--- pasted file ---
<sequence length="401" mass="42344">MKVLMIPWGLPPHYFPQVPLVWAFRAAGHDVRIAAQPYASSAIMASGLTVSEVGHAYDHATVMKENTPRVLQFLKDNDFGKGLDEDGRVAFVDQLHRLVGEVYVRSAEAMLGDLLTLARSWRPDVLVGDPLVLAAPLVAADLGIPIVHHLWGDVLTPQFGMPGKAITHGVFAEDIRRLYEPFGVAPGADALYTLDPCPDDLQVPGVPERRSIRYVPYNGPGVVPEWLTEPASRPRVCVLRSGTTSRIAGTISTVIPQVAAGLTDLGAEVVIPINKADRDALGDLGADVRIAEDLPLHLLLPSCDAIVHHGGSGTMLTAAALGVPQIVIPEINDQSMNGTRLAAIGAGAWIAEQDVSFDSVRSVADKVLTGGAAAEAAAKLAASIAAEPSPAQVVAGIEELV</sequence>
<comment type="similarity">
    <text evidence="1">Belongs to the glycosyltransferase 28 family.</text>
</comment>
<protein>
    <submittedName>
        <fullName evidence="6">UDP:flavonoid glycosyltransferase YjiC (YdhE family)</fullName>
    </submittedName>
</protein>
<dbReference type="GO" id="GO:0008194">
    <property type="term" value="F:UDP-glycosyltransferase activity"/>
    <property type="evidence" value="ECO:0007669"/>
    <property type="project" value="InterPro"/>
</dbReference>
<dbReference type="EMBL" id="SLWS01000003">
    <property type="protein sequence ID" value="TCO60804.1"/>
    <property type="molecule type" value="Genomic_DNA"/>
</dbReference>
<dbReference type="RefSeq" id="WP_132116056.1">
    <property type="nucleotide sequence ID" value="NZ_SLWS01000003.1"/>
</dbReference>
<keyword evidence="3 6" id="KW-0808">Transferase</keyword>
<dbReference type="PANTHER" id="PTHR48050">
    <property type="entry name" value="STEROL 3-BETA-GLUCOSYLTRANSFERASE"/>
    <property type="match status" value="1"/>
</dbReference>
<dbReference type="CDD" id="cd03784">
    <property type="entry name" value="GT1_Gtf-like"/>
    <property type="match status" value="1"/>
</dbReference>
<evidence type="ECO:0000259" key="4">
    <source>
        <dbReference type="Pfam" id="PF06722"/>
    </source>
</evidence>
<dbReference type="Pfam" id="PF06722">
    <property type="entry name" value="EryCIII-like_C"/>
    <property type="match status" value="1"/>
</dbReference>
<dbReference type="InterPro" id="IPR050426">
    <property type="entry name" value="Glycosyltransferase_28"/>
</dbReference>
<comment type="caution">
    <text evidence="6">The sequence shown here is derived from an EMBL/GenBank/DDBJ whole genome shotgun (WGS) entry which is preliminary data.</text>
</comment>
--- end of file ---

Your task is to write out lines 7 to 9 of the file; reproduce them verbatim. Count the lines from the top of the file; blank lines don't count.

        <fullName evidence="6">UDP:flavonoid glycosyltransferase YjiC (YdhE family)</fullName>
    </submittedName>
</protein>